Community-based processes behind species richness gradients: contrasting abundance–extinction dynamics and sampling effects in areas of low and high productivity
Article first published online: 15 MAY 2007
Global Ecology and Biogeography
Volume 16, Issue 6, pages 709–719, November 2007
How to Cite
Carnicer, J., Brotons, L., Sol, D. and Jordano, P. (2007), Community-based processes behind species richness gradients: contrasting abundance–extinction dynamics and sampling effects in areas of low and high productivity. Global Ecology and Biogeography, 16: 709–719. doi: 10.1111/j.1466-8238.2007.00324.x
- Issue published online: 15 MAY 2007
- Article first published online: 15 MAY 2007
- Altitudinal gradients;
- extinction rate;
- neutral theory;
- species richness
Aim To consider the role of local colonization and extinction rates in explaining the generation and maintenance of species richness gradients at the regional scale.
Location A Mediterranean biome (oak forests, deciduous forests, shrublands, pinewoods, firwoods, alpine heathlands, crops) in Catalonia, Spain.
Methods We analysed the relative importance of direct and indirect effects of community size in explaining species richness gradients. Direct sampling effects of community size on species richness are predicted by Hubbell's neutral theory of biodiversity and biogeography. The greater the number of individuals in a locality, the greater the number of species expected by random direct sampling effects. Indirect effects are predicted by the abundance–extinction hypothesis, which states that in more productive sites increased population densities and reduced extinction rates may lead to high species richness. The study system was an altitudinal gradient of forest bird species richness.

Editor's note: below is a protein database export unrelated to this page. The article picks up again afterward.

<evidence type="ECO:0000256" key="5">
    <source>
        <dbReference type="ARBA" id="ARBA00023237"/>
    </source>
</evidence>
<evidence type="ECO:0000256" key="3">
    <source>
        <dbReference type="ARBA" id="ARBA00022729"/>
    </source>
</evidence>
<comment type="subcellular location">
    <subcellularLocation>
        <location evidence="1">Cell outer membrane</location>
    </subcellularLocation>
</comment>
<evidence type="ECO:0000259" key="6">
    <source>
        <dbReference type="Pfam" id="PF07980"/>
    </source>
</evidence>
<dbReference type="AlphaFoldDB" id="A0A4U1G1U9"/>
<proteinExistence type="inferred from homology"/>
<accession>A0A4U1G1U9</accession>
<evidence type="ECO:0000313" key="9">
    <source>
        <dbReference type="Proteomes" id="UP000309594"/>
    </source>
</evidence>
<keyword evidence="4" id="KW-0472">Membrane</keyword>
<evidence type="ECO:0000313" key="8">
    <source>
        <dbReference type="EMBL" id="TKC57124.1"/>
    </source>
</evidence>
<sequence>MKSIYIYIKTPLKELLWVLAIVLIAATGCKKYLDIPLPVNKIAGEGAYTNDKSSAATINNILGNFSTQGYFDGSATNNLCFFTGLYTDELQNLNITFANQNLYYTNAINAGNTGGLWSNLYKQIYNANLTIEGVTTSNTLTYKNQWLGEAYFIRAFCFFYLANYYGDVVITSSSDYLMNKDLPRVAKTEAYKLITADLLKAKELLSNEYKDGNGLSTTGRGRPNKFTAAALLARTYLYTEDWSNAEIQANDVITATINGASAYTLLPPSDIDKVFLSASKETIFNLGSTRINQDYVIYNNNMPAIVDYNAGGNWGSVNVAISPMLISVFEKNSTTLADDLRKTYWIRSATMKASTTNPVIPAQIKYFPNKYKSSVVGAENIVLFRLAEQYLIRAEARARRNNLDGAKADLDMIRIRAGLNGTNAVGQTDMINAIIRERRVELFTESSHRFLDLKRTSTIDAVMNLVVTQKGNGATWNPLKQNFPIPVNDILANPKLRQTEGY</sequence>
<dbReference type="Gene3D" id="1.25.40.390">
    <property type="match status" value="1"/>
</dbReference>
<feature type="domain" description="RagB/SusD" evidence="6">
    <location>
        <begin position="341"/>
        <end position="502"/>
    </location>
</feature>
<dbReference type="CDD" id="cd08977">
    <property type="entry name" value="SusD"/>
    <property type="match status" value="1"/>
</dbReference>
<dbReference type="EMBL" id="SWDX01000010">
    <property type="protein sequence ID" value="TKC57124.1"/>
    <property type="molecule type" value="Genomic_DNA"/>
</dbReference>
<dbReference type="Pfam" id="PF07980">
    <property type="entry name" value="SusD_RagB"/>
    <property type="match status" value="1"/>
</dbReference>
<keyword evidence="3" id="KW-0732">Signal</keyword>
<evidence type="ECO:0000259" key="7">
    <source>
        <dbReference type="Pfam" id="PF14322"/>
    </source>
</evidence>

Results We found significant support for the existence of both direct and indirect effects of community size in species richness. Thus, both the neutral and the abundance–extinction hypotheses were supported for the altitudinal species richness gradient of forest birds in Catalonia. However, these mechanisms seem to drive variation in species richness only in low-productivity areas; in high-productivity areas, species richness was uncorrelated with community size and productivity measures.
Main conclusions Our results support the existence of a geographical mosaic of community-based processes behind species richness gradients, with contrasting abundance–extinction dynamics and sampling effects in areas of low and high productivity.